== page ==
I can relate, though for different reasons. My wife is great about my disaffection and I'm not even attending, but I have a lesbian/bi daughter and, for reasons I don't want to hijack your thread with, I seem to be really sensitive to devaluation by a peer group. The church won't leave me and my family alone, and I'm obsessed with finding ways to protect myself and my kids from it. It's so tiring.
I can relate to this so hard:
Linked wrote: ↑
Mon Apr 30, 2018 4:18 pm
We might be able to manage in our marriage if we didn't have kids. But she wants them to go to church and I don't want to lose my kids to the church. I have a justified fear that the church will teach my kids that I am a bad person. She has a justified fear that I don't want my kids to believe in the LDS church doctrines. There is no middle ground here. Just pain and being tired.
Meet my square pegs that the church tries to pound into its round holes.
DD1: Kinsey scale 5.
DS1: Autism spectrum. Shy and publicly shamed once already for being honest about P&M. Smarter than his youth leaders and doesn't know it yet.
DD2: Too smart to believe the bullshit and already starting to see through it, so odds are she'll get similar treatment to mine someday.
DD3: Church stokes fears very well; e.g. is currently (at 10) terrified of seeing naked people on the Internet, making it harder to function normally.
Despite this, I've recently found some peace with them all attending church.
First of all, here are my starting advantages over the church.
- They're my kids. They love me more than they love the church.
- They're my kids. My voice is, in the end, more salient and important than any voice at church.
- They're my kids. Even at 10-18, they're displaying the modes of thought that eventually opened my eyes.
- They're my kids. My different viewpoint gives them reason and permission to doubt. Certainty is required for Mormonism's spell to work, and they'll never be able to maintain certainty around me, even if I say little about the church.
- They're my kids. They won't have to deal with the terrible loneliness I had to deal with if they stop believing, which reduces their motivation to conform to group beliefs.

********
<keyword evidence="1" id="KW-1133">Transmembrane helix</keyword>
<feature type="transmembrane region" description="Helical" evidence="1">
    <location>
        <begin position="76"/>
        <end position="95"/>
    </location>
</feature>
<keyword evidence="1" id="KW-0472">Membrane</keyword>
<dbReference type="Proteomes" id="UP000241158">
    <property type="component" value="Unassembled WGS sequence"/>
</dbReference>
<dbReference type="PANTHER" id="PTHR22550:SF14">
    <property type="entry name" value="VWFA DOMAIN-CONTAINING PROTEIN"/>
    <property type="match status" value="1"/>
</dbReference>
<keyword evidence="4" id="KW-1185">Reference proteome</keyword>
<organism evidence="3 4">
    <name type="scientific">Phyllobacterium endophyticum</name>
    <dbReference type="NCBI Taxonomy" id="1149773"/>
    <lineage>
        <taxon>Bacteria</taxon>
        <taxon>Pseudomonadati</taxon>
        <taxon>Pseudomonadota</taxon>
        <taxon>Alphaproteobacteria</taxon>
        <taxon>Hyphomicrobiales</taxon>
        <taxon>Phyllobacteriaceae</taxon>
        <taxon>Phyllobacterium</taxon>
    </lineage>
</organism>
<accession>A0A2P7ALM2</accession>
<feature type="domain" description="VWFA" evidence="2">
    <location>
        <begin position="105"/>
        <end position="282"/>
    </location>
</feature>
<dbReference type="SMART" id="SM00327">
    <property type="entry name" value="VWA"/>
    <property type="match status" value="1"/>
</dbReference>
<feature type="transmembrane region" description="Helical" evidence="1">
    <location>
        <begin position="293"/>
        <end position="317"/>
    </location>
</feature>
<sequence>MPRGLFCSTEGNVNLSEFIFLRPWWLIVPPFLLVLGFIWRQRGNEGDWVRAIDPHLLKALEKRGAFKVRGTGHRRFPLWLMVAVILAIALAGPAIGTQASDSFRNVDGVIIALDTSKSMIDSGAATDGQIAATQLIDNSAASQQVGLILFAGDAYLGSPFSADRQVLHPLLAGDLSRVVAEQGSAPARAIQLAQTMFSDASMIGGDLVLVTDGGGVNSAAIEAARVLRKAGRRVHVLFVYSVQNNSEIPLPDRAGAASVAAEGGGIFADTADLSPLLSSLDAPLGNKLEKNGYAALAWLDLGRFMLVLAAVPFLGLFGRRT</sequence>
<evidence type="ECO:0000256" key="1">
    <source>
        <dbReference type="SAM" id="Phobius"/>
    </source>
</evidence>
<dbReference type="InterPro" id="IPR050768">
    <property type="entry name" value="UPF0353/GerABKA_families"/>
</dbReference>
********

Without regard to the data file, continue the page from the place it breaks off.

The church starts with two advantages over me, though.
- Like their mother, they crave certainty more than I do. (This made the early days of my disaffection especially hard on DD1.)
- Their identities are entangled with it, though to less of an extent than mine was at my faith crisis.
Honestly, I think I have the overall advantage. Even with that, though, I didn't find much peace with them attending until I started changing my personal rules for living. Here's how the rules evolved, getting weaker over time.
1. Years ago: I must protect my children from all threats.
2. A year ago: I must protect my children from all threats that I can identify.
3. 6 months ago: I must protect my children from all threats that I can identify and act against.
Even this rule ended up being infeasible and caused me a lot of stress. The problem is that the church does such a good job subsuming their identities that acting directly against church-related threats makes them feel unsafe and uncertain, and then retrench. This is especially true of older children like my DD1. So for church-related threats, I changed my rule to something I thought was reasonable.
4. 3 months ago: Against church-related threats, I must preserve my children's self-determination.
This didn't stop me from having a nervous breakdown. Here's why: it's also infeasible. I can't do it, and not doing it makes me feel like a failure. Every group someone belongs to takes some self-determination away; it's part of the deal. The church's sin is one of degree.
So I can encourage my children to keep their options open. I can give them my opinions. I can provide alternatives. I just can't defend them against church-related threats absolutely in any respect unless they give up their Mormon identities, which ain't gonna happen anytime soon.
Here's my new rule:
5. I must try to make my children safer than they would be if I weren't involved in their lives.
I can do that, and I think it's enough. When I start thinking it's not enough, I remind myself of these two things:
- As a TBM, I would have been living this rule even according to my current understanding, which helps me have compassion for my old self.
- Compared to what I would be subjecting my kids to as a TBM without any opposing viewpoint, they're a lot better off.
I suppose I've finally seen that the only thing I can guarantee is an attempt at improvement.
You were born to trust, not fear. It is your birthright.